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First Drive

2016 Volkswagen CC Black Edition 2.0 TDI 184 review

There’s a new special edition Volkswagen CC, the Black Edition. Is it worth the additional outlay over the standard car?

Words ByAlan Taylor-Jones

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The Volkswagen CC has been quite a success, with more than 300,000 sold worldwide since the original Passat CC was launched in 2008. Standing for Comfort CoupΓ©, it offers four-door practicality with a bit more glamour than the more staid saloon on which it’s based.

So, what’s new here? If we’re honest, not much. Rather than another facelift, this Black Edition model seems to be designed to keep people interested until the next generation CC is released. It's available in GT or R-Line trim, and it’s the latter we’re looking at here.

For a Β£650 premium, you get gloss black door mirrors, window surrounds and front grille, along with a sunroof and heated front seats. You can have a manual or dual-clutch automatic gearbox, but engine choices are limited to the familiar 2.0-litre TDI motor with either 148bhp or the 181bhp of our test car.

What is the 2016 Volkswagen CC R-Line Black Edition 2.0 TDI 184 like to drive?

Thanks to the combined efforts of its 181bhp TDI engine and swift shifting automatic gearbox, the Volkswagen CC gets up to motorway speeds without breaking sweat and there’s easily enough urge to overtake safely on a typical British A-road.

However, despite the best efforts of VW’s XDS electronic differential lock, the CC can struggle to put all of its power down from a standstill. It’s far too easy to get the front tyres squealing and you’ll feel the steering wheel moving in your hands, too. Once you’re rolling though, it’s never an issue.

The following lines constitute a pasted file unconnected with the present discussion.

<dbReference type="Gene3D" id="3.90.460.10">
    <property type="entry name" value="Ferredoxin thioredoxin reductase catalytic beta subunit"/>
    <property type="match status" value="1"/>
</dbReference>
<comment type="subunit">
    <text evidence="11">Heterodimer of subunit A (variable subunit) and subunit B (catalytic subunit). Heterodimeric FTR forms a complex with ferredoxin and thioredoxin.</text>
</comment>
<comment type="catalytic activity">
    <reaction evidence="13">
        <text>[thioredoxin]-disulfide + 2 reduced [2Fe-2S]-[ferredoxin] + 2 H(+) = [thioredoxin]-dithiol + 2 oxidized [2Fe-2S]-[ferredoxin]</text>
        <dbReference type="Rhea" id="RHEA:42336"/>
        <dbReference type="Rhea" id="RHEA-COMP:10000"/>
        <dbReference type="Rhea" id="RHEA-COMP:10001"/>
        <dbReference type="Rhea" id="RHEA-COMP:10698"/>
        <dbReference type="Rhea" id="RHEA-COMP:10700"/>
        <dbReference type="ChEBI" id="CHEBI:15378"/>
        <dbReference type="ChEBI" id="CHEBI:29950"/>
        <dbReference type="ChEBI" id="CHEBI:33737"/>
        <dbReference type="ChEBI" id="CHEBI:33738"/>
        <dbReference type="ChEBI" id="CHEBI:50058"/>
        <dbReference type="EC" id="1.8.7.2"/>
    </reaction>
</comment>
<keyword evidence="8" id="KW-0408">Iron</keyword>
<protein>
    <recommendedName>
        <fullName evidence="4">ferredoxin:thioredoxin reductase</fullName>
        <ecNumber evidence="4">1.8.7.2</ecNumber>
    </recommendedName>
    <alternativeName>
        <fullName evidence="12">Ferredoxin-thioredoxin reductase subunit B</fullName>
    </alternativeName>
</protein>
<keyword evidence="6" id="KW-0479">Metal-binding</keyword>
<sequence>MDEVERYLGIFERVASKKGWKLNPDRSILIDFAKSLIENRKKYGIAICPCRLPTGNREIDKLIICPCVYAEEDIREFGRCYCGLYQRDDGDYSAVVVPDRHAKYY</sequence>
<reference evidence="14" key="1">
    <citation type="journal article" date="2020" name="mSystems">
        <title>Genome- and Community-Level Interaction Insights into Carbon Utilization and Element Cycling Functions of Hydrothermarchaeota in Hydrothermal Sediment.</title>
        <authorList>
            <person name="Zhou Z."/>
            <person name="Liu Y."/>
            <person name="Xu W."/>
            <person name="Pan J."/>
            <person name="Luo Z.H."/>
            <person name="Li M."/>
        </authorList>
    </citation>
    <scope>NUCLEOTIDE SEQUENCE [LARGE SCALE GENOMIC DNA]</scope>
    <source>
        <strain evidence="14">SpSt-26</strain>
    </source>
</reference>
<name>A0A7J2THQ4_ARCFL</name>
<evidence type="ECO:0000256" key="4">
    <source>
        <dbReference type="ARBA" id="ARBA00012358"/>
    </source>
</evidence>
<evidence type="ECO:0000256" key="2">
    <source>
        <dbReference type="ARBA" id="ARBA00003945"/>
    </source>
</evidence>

As standard, you get 18in alloy wheels, although our test car was fitted with optional 19in items. They may look good, but they do the ride no favours; even with the standard adjustable suspension set to Comfort, expansion joints thump through the car and those inside it. It’s worse if you’re unlucky enough to catch a pothole.

Unfortunately, Comfort mode also allows quite a bit of float and wallow from the body. Ramp it up to Sport and there’s no issue with body roll, but you do feel even more bumps in the road; Normal mode offers the best compromise.

Even in Sport, you’d never call the handling engaging. The steering is well weighted, but doesn’t offer any feedback from the front tyres during cornering. Push the CC hard and you’ll find more than enough grip for most situations before the front end gently washes wide.

What is the 2016 Volkswagen CC R-Line Black Edition 2.0 TDI 184 like inside?

Step inside the CC, and you’ll understand why this is called the Black Edition. Apart from a few chrome rings around the dials and some metal effect trim around the gearlever, the cabin is very dark.

The dashboard is black, the seats are black, the headlining is black and there are trim pieces in carbon effect, which are - you guessed it - mostly black, too. Add heavily tinted rear windows and even the standard sunroof fails to brighten up the interior.

Quality is, for the most part, very good, however. The top of the dashboard and door trim are delightfully squishy and all the controls feel solid and have a pleasing feel. But wshile this CC is good in isolation, you can tell it’s from a generation before the current Passat.

While we’re comparing this to the Passat, you might want to think twice about the CC if you’re planning on carrying adults in the back regularly. Leg room isn’t an issue, but the swooping roofline does eat into head room significantly. The boot is a good size though; it’ll swallow golf clubs or a couple of suitcases with ease.

Should I buy one?

According to Volkswagen, around 80% of CC buyers will be business users. With that in mind, we’d suggest shying away from this particular variant. The engine may have plenty of punch, but CO2 emissions of 130g/km put benefit-in-kind (BIK) tax at 26% - a fair bit higher than the best saloons and coupΓ©s out there.

Truth be told, the 148bhp diesel will offer more than enough pace for the vast majority while proving cheaper both to buy and run. We’d also be more tempted by an entry-level CC, a car which still gets plenty of equipment for considerably less money than this Black Edition. Better still; hold fire until the all-new CC goes on sale.


What Car? says

Rated 2 out of 5


Rivals

Audi TT

BMW 4 Series


Volkswagen CC R-Line Black Edition 2.0 TDI 184

Engine size 2.0-litre diesel

Price from Β£33,485

Power 181bhp

Torque 280lb ft

0-62mph 8.1sec

Top speed 144mph

Fuel economy 56.5mpg

CO2 130g/km